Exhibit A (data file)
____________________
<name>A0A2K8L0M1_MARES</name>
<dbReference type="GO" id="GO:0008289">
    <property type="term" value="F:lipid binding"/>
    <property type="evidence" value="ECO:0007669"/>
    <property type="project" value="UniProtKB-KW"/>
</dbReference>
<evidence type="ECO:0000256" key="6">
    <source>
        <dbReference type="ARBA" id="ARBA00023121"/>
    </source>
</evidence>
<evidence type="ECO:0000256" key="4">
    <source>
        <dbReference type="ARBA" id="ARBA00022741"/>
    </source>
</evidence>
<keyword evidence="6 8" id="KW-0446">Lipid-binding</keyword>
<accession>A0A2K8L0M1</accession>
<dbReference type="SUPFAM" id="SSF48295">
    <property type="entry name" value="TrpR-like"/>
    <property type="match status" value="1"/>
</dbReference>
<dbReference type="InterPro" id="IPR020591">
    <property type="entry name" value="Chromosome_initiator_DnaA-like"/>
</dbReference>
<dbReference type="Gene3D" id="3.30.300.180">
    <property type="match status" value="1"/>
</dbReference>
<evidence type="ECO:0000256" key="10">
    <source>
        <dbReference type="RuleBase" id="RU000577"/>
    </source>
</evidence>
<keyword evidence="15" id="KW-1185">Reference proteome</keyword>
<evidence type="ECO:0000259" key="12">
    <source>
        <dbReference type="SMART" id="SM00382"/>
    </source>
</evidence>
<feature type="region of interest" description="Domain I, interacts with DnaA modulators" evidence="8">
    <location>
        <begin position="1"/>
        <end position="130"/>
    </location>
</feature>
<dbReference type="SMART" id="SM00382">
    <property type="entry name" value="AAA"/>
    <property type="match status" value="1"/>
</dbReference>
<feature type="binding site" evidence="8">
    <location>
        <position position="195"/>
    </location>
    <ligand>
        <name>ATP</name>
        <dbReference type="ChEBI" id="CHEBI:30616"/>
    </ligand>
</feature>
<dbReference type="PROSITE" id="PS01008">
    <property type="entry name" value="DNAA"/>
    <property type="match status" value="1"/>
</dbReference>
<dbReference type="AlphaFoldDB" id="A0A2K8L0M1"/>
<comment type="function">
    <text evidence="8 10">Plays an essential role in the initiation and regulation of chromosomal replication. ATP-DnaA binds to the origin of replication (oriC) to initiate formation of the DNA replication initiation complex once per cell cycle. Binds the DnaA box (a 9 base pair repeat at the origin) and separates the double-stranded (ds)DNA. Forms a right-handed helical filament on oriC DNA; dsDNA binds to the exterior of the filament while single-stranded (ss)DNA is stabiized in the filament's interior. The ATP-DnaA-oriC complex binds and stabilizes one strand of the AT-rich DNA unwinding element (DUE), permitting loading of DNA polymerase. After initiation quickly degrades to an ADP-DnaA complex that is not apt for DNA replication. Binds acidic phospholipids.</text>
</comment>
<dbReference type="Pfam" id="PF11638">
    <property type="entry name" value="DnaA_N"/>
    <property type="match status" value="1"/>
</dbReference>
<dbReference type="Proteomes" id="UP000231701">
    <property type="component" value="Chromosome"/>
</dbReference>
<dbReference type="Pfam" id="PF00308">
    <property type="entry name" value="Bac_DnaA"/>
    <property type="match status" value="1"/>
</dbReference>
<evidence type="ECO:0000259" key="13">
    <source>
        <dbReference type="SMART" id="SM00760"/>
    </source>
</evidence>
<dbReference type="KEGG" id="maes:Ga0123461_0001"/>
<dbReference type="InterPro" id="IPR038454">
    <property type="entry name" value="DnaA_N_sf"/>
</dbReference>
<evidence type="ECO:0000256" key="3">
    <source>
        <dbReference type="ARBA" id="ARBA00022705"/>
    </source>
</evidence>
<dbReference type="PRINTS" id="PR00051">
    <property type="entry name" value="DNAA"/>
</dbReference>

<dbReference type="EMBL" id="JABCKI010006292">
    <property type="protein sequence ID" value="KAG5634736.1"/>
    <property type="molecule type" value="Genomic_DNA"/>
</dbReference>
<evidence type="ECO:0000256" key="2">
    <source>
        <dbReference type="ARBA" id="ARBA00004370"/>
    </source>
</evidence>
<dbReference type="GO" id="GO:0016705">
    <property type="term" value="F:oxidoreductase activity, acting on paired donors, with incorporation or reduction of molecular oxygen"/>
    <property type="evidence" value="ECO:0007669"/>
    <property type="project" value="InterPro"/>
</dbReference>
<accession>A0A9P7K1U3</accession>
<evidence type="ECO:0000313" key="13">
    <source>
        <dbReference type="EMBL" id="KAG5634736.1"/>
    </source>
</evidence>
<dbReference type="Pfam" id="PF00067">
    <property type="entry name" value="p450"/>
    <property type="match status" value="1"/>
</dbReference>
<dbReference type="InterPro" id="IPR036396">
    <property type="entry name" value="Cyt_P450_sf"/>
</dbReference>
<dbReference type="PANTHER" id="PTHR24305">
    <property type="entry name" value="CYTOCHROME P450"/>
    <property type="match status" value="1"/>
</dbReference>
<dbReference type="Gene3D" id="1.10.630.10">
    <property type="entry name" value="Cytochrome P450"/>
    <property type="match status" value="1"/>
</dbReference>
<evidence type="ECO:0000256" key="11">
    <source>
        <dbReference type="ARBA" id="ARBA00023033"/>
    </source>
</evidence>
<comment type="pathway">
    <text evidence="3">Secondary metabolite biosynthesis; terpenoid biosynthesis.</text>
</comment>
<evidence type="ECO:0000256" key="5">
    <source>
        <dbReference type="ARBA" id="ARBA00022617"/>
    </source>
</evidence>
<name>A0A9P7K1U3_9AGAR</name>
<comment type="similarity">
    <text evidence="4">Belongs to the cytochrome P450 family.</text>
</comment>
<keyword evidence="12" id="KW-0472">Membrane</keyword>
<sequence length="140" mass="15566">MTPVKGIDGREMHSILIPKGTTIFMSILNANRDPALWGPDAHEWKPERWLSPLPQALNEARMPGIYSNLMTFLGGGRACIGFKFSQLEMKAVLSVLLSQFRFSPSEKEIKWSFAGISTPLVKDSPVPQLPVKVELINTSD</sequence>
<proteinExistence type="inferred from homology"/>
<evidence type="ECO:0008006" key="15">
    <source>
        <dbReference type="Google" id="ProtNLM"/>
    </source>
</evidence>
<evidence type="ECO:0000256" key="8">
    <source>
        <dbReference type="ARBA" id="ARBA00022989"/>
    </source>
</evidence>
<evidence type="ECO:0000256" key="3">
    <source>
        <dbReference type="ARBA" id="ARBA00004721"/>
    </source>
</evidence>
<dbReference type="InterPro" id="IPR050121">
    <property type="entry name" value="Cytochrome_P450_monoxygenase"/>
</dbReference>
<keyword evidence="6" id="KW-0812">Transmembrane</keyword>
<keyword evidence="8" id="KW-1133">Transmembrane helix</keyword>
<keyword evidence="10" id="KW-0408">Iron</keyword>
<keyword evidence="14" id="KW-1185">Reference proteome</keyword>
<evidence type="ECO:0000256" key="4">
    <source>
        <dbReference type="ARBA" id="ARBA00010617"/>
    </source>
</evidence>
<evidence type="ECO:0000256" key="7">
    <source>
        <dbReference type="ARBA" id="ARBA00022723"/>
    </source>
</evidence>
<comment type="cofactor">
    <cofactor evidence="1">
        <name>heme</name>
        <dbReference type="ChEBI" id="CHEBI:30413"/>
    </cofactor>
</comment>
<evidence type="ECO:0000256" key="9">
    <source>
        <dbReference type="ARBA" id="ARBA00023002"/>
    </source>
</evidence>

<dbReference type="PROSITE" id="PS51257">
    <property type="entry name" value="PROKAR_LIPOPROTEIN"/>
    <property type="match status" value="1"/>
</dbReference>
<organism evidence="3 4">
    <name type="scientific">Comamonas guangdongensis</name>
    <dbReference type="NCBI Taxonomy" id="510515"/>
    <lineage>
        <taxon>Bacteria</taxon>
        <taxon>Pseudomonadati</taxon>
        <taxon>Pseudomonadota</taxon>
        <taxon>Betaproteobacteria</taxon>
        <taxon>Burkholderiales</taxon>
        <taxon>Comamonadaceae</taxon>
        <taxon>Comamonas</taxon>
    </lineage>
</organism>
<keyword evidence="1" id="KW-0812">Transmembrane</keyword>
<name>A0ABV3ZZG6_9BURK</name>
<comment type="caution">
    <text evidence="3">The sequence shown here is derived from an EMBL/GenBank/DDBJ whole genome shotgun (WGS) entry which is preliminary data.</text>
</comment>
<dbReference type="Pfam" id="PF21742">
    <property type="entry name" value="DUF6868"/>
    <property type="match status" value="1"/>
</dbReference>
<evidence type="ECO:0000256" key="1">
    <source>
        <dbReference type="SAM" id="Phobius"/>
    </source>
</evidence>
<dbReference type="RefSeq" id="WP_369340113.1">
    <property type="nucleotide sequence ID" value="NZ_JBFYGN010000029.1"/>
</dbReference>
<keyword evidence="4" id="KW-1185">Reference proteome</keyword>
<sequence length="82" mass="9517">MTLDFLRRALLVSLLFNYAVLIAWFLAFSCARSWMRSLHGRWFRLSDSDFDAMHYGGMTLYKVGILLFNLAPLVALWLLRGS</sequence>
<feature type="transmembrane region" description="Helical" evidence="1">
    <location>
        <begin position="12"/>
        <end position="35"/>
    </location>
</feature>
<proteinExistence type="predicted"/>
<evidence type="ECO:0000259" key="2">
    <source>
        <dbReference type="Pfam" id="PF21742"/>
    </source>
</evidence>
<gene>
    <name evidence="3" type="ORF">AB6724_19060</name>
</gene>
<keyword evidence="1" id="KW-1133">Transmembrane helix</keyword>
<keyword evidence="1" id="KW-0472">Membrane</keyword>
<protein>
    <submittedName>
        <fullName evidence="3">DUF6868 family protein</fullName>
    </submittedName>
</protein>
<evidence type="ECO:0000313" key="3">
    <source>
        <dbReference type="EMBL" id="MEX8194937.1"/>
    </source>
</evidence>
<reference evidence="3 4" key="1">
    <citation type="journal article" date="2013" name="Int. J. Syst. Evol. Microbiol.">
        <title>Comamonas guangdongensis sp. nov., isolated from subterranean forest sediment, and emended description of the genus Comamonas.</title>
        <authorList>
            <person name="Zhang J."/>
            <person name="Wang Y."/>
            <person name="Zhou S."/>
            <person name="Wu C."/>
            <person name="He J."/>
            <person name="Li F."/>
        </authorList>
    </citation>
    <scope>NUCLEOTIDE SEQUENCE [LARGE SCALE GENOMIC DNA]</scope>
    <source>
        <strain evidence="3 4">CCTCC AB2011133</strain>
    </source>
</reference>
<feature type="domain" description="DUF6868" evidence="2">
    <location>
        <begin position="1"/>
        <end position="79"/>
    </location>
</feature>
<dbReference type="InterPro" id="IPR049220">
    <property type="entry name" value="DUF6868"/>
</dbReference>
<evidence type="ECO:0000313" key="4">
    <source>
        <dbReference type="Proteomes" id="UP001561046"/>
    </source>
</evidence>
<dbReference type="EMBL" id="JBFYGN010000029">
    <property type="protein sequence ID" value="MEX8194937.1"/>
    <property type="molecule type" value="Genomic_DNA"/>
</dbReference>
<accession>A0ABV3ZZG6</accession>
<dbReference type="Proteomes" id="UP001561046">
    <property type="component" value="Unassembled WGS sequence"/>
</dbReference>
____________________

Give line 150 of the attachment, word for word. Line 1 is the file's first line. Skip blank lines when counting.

<evidence type="ECO:0008006" key="15">